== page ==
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8 Common Exit Planning Mistakes for Contractors

8 Common Exit Planning Mistakes for Contractors

How to Avoid These 8 Common Exit Planning Mistakes for Contractors

Exiting your contracting business efficiently and with minimal losses requires solid planning. No matter who you're transferring your business to, the path can have some issues if you haven't planned carefully. But good planning allows you to turn it around before it becomes a problem.

Here's how to avoid 8 common mistakes made by contractors when exiting a company.

1. Plan Early to Maximize Transferable Value

Contractors often fall into the daily grind and put off what seems like non-urgent business matters. The end comes faster than you might expect. Between planning and implementation, you'll need three to five years to exit your contracting firm, so start planning ASAP. This allows you to maximize the business's ongoing financial health and transferable value, showing the company's success is independent of the owner.

2. Conduct a Gap Analysis to Make Sure You'll Meet Post-Exit Monetary Needs

Once you've sold your business, can you live comfortably? As you prepare for exit, get a valuation to understand what you'll gain from selling the company, then weigh it against your post-exit expenses.

This gives you a solid baseline to set business goals before leaving and gives you options when you transfer. A third-party sale may take a shorter period of time so to transfer to family, bridge the gap with continued business involvement until it's done.

3. Add In-House Options to Build Company Value

Lowering costs and maximizing cash flow increase business value, but there are other options beyond increasing productivity and improving efficiency.

Analyze the cost against time savings projections, increases in revenue, and the hike you'll see in business value when you add automation or workflow automation to improve productivity. Develop a solid realistic growth plan and formally documented processes to increase business value.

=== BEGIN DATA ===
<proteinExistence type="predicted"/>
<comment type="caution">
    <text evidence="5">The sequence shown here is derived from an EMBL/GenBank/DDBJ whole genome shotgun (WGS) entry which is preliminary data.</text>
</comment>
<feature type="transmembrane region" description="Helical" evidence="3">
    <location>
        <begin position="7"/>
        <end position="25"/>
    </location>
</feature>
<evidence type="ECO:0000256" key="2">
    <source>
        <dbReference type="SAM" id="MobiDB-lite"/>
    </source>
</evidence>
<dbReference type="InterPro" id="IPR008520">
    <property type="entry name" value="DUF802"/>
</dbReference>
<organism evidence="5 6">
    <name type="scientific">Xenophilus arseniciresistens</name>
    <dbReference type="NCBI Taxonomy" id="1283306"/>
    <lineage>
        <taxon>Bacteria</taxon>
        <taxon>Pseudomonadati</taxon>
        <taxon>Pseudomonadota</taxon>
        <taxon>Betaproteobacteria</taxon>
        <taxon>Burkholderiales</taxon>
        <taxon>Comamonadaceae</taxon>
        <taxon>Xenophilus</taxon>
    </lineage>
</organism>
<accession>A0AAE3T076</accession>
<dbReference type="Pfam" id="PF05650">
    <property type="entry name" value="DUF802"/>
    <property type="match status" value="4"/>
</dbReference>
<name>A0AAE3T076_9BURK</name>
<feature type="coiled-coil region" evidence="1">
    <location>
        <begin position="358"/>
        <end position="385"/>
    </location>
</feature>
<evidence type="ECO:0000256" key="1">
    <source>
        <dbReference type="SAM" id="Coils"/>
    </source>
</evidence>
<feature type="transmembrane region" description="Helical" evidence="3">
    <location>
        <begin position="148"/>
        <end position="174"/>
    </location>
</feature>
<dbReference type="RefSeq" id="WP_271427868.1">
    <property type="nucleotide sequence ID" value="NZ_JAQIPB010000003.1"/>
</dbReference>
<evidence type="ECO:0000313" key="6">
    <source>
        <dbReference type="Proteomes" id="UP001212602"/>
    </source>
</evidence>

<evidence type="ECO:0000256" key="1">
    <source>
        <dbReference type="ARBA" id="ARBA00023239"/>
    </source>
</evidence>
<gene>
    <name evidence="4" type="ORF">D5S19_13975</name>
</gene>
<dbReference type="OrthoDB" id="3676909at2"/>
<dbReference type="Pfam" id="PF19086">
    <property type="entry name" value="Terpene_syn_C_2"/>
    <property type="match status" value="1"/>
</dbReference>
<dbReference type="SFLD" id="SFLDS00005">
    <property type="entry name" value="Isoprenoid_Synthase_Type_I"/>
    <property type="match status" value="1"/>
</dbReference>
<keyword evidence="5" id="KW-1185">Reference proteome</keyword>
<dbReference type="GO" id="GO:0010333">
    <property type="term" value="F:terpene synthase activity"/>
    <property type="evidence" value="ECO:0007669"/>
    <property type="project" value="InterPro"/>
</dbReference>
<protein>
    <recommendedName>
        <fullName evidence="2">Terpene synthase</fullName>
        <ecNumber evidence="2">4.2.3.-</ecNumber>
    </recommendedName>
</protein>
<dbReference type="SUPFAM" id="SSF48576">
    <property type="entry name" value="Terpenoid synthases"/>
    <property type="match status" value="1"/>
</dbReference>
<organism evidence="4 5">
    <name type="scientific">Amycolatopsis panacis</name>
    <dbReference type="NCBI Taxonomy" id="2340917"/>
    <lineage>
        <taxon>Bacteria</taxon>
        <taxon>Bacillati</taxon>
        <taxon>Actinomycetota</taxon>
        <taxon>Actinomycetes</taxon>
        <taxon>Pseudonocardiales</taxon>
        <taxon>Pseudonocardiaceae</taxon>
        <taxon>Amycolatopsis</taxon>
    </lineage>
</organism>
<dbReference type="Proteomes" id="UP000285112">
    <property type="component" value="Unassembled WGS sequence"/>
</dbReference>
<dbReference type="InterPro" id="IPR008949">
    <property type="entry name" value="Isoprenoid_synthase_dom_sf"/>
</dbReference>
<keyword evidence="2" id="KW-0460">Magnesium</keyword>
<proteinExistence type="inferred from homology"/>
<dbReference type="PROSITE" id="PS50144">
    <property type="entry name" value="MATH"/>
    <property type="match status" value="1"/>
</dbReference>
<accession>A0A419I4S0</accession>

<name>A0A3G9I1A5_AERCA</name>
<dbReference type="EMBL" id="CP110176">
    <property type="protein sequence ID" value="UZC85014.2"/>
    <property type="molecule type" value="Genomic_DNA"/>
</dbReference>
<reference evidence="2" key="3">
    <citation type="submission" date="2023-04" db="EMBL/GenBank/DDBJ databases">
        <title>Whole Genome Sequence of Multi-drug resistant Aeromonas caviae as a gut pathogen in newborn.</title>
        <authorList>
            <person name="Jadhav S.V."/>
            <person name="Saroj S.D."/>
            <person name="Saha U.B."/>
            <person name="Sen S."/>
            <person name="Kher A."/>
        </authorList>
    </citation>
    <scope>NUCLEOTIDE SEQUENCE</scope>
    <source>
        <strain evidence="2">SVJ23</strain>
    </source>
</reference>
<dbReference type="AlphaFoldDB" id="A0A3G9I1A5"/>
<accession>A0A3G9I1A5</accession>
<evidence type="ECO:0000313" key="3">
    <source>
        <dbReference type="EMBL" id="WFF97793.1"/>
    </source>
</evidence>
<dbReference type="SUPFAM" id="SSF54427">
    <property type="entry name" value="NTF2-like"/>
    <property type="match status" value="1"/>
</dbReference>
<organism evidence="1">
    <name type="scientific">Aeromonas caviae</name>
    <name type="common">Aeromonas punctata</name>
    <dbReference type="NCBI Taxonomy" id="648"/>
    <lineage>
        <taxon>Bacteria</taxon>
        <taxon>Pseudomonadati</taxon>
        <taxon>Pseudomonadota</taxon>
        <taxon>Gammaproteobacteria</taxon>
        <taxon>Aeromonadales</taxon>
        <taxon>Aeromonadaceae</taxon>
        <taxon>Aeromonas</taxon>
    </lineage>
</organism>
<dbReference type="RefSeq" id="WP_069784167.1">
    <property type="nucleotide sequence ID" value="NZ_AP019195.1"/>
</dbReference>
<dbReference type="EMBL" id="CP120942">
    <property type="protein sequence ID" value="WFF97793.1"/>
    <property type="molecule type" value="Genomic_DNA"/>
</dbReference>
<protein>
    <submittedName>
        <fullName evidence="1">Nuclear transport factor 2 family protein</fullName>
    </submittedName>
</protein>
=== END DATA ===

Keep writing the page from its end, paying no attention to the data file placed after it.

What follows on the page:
4. Find Value Drivers Outside the Box

Obtaining assets to grow your business (such as customer lists, inventory, experienced staff, or equipment from smaller businesses that are struggling) can boost your business. It allows you to expand a geographic footprint, either solely or in a partnership.

Weigh costs against capital and consider if area competition can help you assess your options. This lets you vertically integrate, while customer diversification or service work can boost your income.

5. Don't Underestimate Key Employee Value

Your key employees help maintain and increase cash flow, relationships, and daily operations. Maintaining your team and finding good help is a challenge, but key employees move business value in a positive direction, making them critical to getting the best sale price for your company.

Add incentive plans (including non-qualified deferred compensation, bonuses and stock options, bonuses, and purchases) to help keep them motivated and happy.

6. Make Sure the Sale/Transfer is "Balance-Sheet Friendly"

This means your open jobs and contracts are met or reassigned. The transaction needs to happen when it's financially feasible for both yourself and your company's new owner. With the many moving parts that have to be in place to make it work, your plan should protect assets and account for the ability to keep liquidity up to and through the transfer process.

Keep impacts on surety, banking, and credit at the front of your efforts because it affects who is responsible for loan covenants.

7. Tax Planning is Vital to the Process

To reduce some liabilities in ownership transfer, tax planning needs to happen carefully as a continuous process. In family transfers, leveraging opportunities over time and balancing your income, capital gains, and gift and estate taxes can make a big difference.

With the tax rate increase on the horizon for high-income people, it's important to use timing to minimize your tax liability by working with a tax and finance professional.

8. Use the Best Team of Advisors

Exit planning is complicated and requires a lot of knowledge. Make sure you're working with a trusted team of advisors who can help you with a range of related issues including your business value, improving profitability, strategic planning, asset protection, tax minimization, business continuity, and company development.

If you need help updating your exit planning for tax and financial changes, please contact SVA today.

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Biz Tip Topic Expert: Mike Gustafson, CPA

Mike Gustafson, CPA

Mike is a Principal at SVA Certified Public Accountants and provides assurance, consulting and tax services to family-owned businesses of varying sizes. He focuses on the hospitality, manufacturing, distribution, construction and professional services industries.

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